Ultimately the only ones left of the family, just weeks before the massacre was halted, were Kennovape, Dirouhi and their mother, Husnig.  During the death march, Husnig acquired cholera, a fast spreading deadly disease.  When she could no longer walk, Dirouhi and Kennovape broke away from the rest of the marchers to care for her.  They made a makeshift tent and laid her there to rest.  The Turks ordered them to leave their mother, but they ignored them and embraced her lovingly, sobbing, knowing they would never see her again.  With whips in hand, the Turks again ordered them to join the marchers and their mother begged them to obey.  As the girls joined the long line of pathetic, frightened people, they kept turning their heads toward the tent and saw their mother lifting the bottom of the tent with only her face showing, while watching her daughters fade away.  Kennovape and Dirouhi suffered great emotional pain knowing they had left their mother to die alone.  Worse yet, they wondered what the Turks would do to her to expedite her quick demise.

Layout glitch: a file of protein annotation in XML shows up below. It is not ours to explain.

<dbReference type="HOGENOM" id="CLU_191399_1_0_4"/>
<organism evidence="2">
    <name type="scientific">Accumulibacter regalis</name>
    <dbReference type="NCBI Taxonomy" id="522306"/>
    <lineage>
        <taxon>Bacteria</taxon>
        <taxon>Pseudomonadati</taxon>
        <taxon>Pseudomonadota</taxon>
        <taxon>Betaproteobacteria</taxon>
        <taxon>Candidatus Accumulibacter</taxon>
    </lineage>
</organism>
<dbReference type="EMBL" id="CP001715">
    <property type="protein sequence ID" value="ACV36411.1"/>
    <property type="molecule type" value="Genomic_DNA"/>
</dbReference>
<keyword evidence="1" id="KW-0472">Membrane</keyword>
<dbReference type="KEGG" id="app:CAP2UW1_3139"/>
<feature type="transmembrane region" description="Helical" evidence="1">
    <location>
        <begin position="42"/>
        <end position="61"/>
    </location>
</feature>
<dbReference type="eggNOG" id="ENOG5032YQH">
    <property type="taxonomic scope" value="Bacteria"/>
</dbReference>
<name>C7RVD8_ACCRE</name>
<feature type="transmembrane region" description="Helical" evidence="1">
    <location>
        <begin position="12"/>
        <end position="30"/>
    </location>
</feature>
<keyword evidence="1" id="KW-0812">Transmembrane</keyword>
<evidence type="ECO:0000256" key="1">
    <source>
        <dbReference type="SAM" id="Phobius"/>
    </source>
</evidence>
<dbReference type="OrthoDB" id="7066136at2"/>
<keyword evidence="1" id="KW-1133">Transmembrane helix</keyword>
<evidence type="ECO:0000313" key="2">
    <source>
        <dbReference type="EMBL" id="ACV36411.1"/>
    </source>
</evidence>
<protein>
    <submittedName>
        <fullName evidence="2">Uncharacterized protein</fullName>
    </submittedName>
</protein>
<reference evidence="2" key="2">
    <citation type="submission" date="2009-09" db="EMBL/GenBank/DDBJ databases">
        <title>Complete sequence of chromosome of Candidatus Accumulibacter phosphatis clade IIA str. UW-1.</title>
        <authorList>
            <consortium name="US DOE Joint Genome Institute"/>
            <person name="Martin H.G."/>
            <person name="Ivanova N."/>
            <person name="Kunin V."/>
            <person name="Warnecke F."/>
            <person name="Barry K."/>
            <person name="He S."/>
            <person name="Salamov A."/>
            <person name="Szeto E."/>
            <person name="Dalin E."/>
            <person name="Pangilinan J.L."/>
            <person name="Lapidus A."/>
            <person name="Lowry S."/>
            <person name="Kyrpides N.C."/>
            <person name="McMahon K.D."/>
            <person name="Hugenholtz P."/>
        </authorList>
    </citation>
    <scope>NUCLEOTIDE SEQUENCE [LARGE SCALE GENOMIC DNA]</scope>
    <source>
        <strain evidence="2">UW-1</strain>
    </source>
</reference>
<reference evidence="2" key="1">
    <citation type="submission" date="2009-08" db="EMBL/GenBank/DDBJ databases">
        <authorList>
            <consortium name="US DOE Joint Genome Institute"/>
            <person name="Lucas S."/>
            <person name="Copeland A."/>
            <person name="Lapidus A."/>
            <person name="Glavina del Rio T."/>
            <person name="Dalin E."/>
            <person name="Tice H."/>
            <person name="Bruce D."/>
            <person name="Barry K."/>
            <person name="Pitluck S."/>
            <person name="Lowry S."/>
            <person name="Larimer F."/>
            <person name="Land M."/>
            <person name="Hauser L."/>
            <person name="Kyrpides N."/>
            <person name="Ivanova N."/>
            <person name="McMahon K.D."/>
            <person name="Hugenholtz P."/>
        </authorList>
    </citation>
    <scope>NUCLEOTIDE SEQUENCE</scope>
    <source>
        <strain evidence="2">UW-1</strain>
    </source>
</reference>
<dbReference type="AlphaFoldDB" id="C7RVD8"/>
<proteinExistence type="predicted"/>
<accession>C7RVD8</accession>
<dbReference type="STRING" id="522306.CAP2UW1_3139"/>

The days became longer and harder.  Both Dirouhi and Kennovape, all alone now, knew there was no hope for survival.  Most of the people were sustaining themselves by eating grass, grasshoppers and anything else they could find.  After a period of a grass diet, Kennovape lost her sight, but regained it in six weeks with only partial vision in one eye. 

One day, while those still alive were resting on the grass, a dark cloud appeared over them.  The cloud became so thick that it seemed like a blanket had fallen over them.  It was an infestation of locust, so massive that within a matter of minutes, they had eaten all the available grass.  A bishop, who had somehow escaped the early elimination of all the clergy, was among them and he looked up into the sky and shouted, “God, where are you?  I don’t believe in you anymore.  Haven’t we suffered enough?  The only nourishment we had left was grass and now that has been taken away too.”